Posted: April 29th, 2013 | Author: Rod Sherkin | Filed under: Best practices, Gem, Negotiating with Suppliers | Tags: negotiation | No Comments »
Suppliers often use wage increases to justify nudging up prices each year, usually 1 to 3%. And it’s hard to argue: – seems reasonable, and it’s less than inflation.
But wages aren’t the real issue – labor costs are.
And the reality is that the average cost of a ‘unit of labor‘ has risen very little, over the last 5 years – only about 1/2% per year.
Read the rest of Use labor productivity to drive down purchase costs » » »
Posted: April 18th, 2013 | Author: Pascal Blanc | Filed under: Gem, Labor, What's Happening in Our Profession | Tags: labor, labor cost, reshoring, reshoring usa, us labor | No Comments »
After making the case for reshoring in a previous article, PwC identified 7 key factors influencing potential US manufacturing resurgence. Obviously, labor cost is one of those factors but not the only one.
“Industrial manufacturers may increasingly rethink their U.S. strategies, including the merits of continuing to separate production and R&D and producing abroad and importing back to U.S. buyers. Depending on the industry, there may be considerable benefits to establishing regionalized supply chains and R&D facilities in the U.S.,” said Bob McCutcheon, PwC’s U.S. Industrial Products leader.
Read the rest of 7 key factors for US reshoring » » »
Posted: March 31st, 2013 | Author: Rod Sherkin | Filed under: China, Labor | Tags: china, china labor cost, labor, labor cost | No Comments »
U.S. companies operating in China cited rising labor costs as the biggest risk to their business in the country for the first time, the 2013 China Business Climate Survey Report by the American Chamber of Commerce in China, AmCham China, showed.
Among 325 businesses surveyed, 47 percent said rising labor costs were their biggest risk, just above the number that said slowing economic growth in China was the major concern, the 2013 China Business Climate Survey Report said. More than a quarter of respondents said they had been the victim of data theft.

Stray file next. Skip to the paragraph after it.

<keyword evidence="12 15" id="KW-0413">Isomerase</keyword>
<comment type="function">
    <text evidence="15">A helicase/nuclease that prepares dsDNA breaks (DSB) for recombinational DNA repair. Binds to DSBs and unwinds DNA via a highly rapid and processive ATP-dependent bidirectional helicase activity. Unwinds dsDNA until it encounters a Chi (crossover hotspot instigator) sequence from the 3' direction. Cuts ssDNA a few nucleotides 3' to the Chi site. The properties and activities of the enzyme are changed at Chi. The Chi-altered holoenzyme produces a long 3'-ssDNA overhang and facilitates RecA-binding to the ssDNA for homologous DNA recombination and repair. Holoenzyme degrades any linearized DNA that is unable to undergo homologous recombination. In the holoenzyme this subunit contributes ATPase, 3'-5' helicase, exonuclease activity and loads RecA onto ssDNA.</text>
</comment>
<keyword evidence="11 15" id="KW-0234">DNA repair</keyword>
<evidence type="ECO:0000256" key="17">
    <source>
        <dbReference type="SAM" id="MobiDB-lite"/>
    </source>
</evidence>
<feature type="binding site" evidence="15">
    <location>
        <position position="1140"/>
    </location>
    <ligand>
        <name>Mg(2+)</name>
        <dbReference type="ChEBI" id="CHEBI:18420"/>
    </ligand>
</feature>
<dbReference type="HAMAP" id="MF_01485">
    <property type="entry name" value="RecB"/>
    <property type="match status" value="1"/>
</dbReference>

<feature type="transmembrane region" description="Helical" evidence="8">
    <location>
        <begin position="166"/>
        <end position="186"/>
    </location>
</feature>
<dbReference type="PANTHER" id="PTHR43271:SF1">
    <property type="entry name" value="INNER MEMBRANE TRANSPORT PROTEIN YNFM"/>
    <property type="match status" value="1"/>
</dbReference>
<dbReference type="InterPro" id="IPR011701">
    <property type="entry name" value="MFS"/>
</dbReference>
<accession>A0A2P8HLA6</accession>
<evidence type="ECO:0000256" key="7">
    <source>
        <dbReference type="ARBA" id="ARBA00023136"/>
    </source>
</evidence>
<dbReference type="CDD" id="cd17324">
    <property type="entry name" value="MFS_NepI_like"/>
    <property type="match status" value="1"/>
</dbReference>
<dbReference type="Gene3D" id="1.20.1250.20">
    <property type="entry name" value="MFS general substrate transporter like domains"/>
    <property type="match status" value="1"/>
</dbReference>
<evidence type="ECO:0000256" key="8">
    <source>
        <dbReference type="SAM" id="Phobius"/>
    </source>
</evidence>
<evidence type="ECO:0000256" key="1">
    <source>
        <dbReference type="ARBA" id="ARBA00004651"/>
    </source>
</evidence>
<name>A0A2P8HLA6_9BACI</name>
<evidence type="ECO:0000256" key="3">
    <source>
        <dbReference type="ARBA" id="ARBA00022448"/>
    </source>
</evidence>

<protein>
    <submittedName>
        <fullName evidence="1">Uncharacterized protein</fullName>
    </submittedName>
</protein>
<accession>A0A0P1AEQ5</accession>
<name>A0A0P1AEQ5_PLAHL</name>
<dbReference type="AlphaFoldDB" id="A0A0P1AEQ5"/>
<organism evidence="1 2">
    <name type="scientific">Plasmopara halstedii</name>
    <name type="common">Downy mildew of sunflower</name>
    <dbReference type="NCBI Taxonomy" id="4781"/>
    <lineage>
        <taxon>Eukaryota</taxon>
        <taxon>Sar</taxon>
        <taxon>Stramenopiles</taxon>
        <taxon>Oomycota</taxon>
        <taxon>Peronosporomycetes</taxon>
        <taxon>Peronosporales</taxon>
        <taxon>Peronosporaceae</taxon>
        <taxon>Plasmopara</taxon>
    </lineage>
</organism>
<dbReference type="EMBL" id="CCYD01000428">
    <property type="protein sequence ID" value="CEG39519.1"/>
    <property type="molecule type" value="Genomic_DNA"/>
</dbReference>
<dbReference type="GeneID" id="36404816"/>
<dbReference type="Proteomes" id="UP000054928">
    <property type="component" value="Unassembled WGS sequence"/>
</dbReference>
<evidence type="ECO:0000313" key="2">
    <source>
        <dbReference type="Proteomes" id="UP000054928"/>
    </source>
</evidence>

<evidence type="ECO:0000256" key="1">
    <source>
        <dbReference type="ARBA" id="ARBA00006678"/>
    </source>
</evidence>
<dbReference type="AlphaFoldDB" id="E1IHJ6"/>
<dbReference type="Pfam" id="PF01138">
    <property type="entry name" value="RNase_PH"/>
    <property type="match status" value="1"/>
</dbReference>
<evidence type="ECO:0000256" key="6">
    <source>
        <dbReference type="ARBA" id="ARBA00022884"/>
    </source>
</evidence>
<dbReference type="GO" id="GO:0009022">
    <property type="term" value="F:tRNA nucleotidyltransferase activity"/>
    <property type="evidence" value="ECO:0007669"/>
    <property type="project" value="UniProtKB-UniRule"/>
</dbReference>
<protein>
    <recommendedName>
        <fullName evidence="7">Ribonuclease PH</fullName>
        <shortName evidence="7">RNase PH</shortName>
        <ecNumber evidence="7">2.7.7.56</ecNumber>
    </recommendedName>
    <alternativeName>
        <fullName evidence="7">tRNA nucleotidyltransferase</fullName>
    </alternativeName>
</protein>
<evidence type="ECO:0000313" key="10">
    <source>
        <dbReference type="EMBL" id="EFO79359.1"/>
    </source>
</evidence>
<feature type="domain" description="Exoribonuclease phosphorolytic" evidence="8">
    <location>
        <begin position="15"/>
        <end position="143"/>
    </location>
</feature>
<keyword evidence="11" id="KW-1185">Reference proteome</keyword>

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Posted: March 11th, 2013 | Author: Tom Bowers | Filed under: Best practices, CSR in purchasing, Gem, Greening the Supply Chain, Negotiating with Suppliers, What's Happening in Our Profession | Tags: CSR, supplier, supplier negotiation, supply chain, sustainability, sustainable practice, sustainable sourcing | No Comments »
We have picked up a few tips recently from participating in a Conference Board of Canada webinar where sustainability thought leader and governance specialist, Coro Strandberg discussed the drivers and trends of CSR governance and shared emerging best practices in the Canadian context.
We have also been reviewing the Carbon Disclosure Project and other reports to highlight some of the key points that are useful to the supply chain profession.
Read the rest of Sustainability Trends » » »
Posted: February 11th, 2013 | Author: Rod Sherkin | Filed under: Labor | Tags: labor, labor cost, productivity, us labor | No Comments »
Labor costs rose at a 4.5 percent rate in the fourth quarter 0f 2012, the fastest gain since the first quarter of 2012. However, for all of 2012, labor costs were up a modest 0.7 percent. That compared to a gain of 2 percent in 2011 and a decline of 1 percent in 2010.
Labor costs were rising more rapidly before the Great Recession, which triggered millions of layoffs and reduced workers’ bargaining power.
The main reason for the increase in Labor Costs was a fall in productivity. U.S. worker productivity shrank in the final three months of 2012 although the decline was caused by temporary factors.
Read the rest of US Labor Costs rise sharply in Q4 » » »
Posted: February 3rd, 2013 | Author: Tom Bowers | Filed under: CSR in purchasing, Gem, Greening the Supply Chain, Negotiating with Suppliers, What's Happening in Our Profession | Tags: CSR, green purchasing, sustainability | No Comments »
To actually make your supply-chain more green, the first step is to understand what the main environmental impacts are and where they occur in the supply chain or product lifecycle.
I intend to write about what purchasing professionals can actually do to ‘green’ supply-chains and lower their organization’s carbon footprint. My goal is to stimulate ideas and debate; so please feel free to comment or add your ideas.